Tag Archives: B


Producers: Dawn Porter, Evan Hayes, Laura Dern and Jayme Lemons   Director: Dawn Porter   Cast: Pete Souza, Samantha Power, Susan Rice, Ben Rhodes, Doris Kearns Goodwin and David Wheeler   Distributor: Focus Features

Grade: B+

The stream of vitriol that Donald Trump has aimed at his predecessor in the Oval Office has obviously riled Pete Souza, A mild-mannered fellow who served as the chief White House photographer during the Obama administration (and, earlier, that of Ronald Reagan).  He had long taken the apolitical stance prized by photojournalists, but has now become a strong defender of Obama and critic of Trump, in the process earning—depending on your point of view—either praise or condemnation through his Instagram photo posts, books (most recently “Shade: A Tale of Two Presidents”) and public lectures.  Dawn Porter’s documentary (a follow-up to her recent film about John Lewis, “Good Trouble”) gives him the opportunity to have his say on screen—first the big one through this Focus Features release, and soon the small one via showings on MSNBC (one of the production companies behind it). 

“The Way I See It” is partly a biography of Souza, told with an often wry, self-deprecating tone and helped along by scads of film footage and stills as well as a few comments from his mother and sister, regarding childhood, education, early newspaper and magazine work.   There are also observations about his on-the-job, fly-on-the-wall picture-taking from Obama aides like Ben Rhodes, Susan Rice and Samantha Power, as well as historian Doris Kearns Goodwin.  (His years with Reagan—from 1983 to 1988—are handled more cursorily.  But what comes through, via photos like an iconic one of the President shattered by the report about the Iran-Contra affair, is that Souza had a high opinion of him as a man even when he disagreed with his policies.  And the fact that Mrs. Reagan asked him to photograph her husband’s funeral indicates that the respect was mutual.)

His eight years with Obama obviously impressed him.  What comes through clearly, in both his photographs and his words, is admiration for the President as a man (especially a family man), particularly in terms of the exceptional empathy he showed toward those impacted by national tragedies.  One of the most affecting sequences focuses on the President’s report to the nation on the horrendous mass shooting at Sandy Hook Elementary in Newtown, Connecticut in 2012, and his visit to comfort the families of its victims; the photos Souza took of Obama hugging the mother of six-year old Benjamin Wheeler, and the recollection of the boy’s father David, remain heart-rending.  The film also offers extensive coverage of the moving eulogy the President gave at the funeral of Clementa Pinckney, the pastor murdered in the Charleston church massacre of 2015.  A sequence memorializing Obama’s continuing concern for a Marine seriously injured in combat, even visiting him at home, is also extraordinarily powerful.

Here and elsewhere Souza emphasizes the genuine human contact Obama made not only with other “ordinary” citizens, especially children—shown in photos he took at the events he and confirmed by those who attended them—but with his own staff, including a health bill staffer whose sons the President made time for and Souza himself.  The President greeted members of the photographer’s family at the White House and even officiated at his wedding (which he encouraged) in the Rose Garden.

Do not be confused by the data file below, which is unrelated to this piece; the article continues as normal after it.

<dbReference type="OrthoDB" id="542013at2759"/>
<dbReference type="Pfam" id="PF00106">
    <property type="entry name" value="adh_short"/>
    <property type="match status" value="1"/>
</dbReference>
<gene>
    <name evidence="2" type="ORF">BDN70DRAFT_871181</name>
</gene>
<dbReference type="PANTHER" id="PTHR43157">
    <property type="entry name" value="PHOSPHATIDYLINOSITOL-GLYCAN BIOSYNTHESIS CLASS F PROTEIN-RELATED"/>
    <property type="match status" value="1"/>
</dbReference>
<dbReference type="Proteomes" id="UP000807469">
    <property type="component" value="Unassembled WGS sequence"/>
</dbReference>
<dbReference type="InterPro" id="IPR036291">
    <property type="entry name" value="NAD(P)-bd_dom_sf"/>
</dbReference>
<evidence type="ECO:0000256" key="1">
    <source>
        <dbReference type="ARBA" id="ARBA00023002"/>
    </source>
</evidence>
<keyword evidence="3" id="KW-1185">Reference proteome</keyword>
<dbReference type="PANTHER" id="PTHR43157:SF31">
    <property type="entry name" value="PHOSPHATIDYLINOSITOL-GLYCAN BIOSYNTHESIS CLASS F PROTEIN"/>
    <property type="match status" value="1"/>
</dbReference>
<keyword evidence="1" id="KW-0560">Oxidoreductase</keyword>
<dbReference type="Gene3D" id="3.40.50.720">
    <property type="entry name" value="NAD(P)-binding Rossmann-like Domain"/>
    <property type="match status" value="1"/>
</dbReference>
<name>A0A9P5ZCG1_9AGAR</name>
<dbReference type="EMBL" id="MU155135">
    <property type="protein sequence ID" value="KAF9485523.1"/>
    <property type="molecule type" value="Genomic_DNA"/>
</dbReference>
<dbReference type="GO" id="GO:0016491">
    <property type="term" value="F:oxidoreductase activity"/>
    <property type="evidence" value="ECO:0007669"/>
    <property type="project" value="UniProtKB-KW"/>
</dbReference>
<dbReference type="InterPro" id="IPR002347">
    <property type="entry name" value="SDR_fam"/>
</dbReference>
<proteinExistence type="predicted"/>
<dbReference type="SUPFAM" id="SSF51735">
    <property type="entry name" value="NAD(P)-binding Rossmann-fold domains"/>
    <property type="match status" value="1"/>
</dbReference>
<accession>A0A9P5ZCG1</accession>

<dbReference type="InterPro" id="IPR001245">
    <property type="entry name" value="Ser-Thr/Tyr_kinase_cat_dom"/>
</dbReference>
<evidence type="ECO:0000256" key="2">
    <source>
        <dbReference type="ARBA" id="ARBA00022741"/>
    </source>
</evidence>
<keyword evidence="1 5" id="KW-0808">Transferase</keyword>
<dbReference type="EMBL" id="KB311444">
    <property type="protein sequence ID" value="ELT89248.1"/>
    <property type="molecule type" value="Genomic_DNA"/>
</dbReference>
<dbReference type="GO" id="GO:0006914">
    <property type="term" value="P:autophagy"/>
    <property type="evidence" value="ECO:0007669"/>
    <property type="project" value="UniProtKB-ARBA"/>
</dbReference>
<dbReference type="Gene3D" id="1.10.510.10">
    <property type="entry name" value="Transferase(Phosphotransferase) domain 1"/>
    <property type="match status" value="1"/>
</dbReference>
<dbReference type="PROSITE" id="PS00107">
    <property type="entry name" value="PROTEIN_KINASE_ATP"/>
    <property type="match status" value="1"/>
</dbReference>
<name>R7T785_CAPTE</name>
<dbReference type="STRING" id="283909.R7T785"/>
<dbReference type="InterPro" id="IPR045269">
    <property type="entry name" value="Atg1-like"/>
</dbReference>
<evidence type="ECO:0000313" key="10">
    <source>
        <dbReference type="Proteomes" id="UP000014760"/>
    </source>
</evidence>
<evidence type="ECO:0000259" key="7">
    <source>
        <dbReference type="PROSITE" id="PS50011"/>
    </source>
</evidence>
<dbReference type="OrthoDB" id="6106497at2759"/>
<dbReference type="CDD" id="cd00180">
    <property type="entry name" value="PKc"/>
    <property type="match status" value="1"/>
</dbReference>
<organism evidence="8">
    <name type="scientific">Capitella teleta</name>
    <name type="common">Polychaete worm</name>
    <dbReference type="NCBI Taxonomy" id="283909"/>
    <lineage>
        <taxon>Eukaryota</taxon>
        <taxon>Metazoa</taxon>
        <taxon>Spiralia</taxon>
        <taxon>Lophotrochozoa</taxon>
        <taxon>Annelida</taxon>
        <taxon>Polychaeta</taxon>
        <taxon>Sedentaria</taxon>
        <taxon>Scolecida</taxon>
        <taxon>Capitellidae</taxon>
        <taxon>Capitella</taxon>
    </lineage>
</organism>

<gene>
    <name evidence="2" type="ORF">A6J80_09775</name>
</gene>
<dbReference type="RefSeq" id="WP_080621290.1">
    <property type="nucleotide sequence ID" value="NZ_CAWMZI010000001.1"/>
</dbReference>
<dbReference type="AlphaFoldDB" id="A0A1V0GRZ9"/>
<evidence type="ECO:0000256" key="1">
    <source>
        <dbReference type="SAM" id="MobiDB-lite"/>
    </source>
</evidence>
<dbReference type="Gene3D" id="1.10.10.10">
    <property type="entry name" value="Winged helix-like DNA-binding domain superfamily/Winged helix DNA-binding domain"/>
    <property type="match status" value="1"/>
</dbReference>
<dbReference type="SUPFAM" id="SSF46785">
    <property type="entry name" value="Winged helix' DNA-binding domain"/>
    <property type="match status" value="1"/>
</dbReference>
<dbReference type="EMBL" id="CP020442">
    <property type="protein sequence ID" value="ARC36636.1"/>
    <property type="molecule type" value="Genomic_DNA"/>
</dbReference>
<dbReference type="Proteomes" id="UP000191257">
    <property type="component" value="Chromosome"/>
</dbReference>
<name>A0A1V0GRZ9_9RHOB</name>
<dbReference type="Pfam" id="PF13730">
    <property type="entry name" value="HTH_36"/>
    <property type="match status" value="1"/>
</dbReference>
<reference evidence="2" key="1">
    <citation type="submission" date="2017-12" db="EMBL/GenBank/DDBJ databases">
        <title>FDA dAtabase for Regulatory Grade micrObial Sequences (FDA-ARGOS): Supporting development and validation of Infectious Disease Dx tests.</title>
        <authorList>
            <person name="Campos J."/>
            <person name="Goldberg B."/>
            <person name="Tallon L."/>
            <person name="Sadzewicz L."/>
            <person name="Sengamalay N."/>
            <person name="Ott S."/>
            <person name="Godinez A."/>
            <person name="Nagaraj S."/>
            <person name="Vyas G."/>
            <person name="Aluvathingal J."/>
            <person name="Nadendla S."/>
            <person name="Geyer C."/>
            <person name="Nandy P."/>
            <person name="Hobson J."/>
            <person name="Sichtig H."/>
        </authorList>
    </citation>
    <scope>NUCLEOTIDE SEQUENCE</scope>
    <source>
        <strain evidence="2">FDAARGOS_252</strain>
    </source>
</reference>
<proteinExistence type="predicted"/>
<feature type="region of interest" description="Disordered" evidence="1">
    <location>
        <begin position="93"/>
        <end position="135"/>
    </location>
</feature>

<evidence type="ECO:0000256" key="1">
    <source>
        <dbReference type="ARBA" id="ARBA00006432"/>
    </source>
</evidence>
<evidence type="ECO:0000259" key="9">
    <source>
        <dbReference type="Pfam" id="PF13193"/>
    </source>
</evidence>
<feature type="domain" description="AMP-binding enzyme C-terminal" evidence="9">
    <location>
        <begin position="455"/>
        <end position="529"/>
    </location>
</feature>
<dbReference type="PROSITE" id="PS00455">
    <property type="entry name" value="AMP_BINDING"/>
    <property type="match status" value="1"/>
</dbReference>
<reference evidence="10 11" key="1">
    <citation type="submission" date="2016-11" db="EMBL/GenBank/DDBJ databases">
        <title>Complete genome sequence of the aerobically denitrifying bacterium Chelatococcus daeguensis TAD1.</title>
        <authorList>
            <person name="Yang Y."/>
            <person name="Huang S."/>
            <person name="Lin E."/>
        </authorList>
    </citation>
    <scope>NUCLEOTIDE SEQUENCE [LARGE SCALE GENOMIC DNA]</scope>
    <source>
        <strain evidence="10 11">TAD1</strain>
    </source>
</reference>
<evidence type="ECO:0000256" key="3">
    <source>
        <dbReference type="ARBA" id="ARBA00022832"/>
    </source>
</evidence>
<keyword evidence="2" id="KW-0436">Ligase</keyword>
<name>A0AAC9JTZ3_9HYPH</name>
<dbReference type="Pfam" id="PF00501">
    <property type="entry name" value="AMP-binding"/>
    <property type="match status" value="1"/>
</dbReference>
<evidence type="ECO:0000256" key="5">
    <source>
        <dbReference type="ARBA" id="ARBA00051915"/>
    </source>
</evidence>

More generally Souza applauds Obama’s grace and dignity in office, in both word and deed, and his openness to having the activities of his administration documented so fully and honestly.  He finds a complete contrast in Trump, who apparently allows only carefully staged, “official” photographs and is, Souza believes, doing immeasurable harm to the office by his vulgarity, invective and mendaciousness.  It was that belief that, Souza says, impelled him to shed his reticence and become increasingly outspoken in comparing the two men, first through his popular Instagram postings and then in his books and lectures.  In his view, Obama represented the way a President should behave; Trump does not.           

Some viewers—especially those hostile to Obama—will find “The Way I See It” as hagiographical ; certainly it is fulsome in its respect and admiration, but it does occasionally touch humorously on the President’s foibles—like his competitiveness, which comes out clearly in basketball, as both occasional court battles and one instance when he coached his daughter’s school team show.  Of course, that will hardly be enough for those who seem to despise Obama as much as Trump does; the motives behind such inordinate hatred can only be guessed at, though some guesses are better than others.  It might be noted, though, that the attitude toward him on the part of his former staffers contrasts markedly toward Trump from many who have left his circle, whether voluntarily or otherwise.

In any event, abetted by first-rate work from Porter, composers Marco Beltrami, Buck Sanders and Brandon Roberts, cinematographers Clair Popkin and Keither Walker and especially editor Jessica Congdon, who ensures the film’s fluency, Souza, an ingratiating host, presents a strong case for his view that our two most recent Presidents are different as night and day.  It probably won’t change a lot of minds, but will leave those who feel as Souza does longing for a return to the days that prevailed in the Oval Office four long years ago.            


Producers: Randall Poster, Jake Gyllenhaal, Riva Marker and Max Born   Director: Antonio Campos   Screenplay: Antonio Campos and Paolo Campos   Cast: Tom Holland, Bill Skarsgård, Riley Keough, Robert Pattinson, Eliza Scanlen, Mia Wasikowska, Jason Clarke, Sebastian Stan, Michael Banks Repeta, Kristin Griffith, Haley Bennett, Harry Melling, Eloise Landrum, Douglas Hodge, Pokey LaFarge, David Atkinson and Donald Ray Pollock   Distributor: Netflix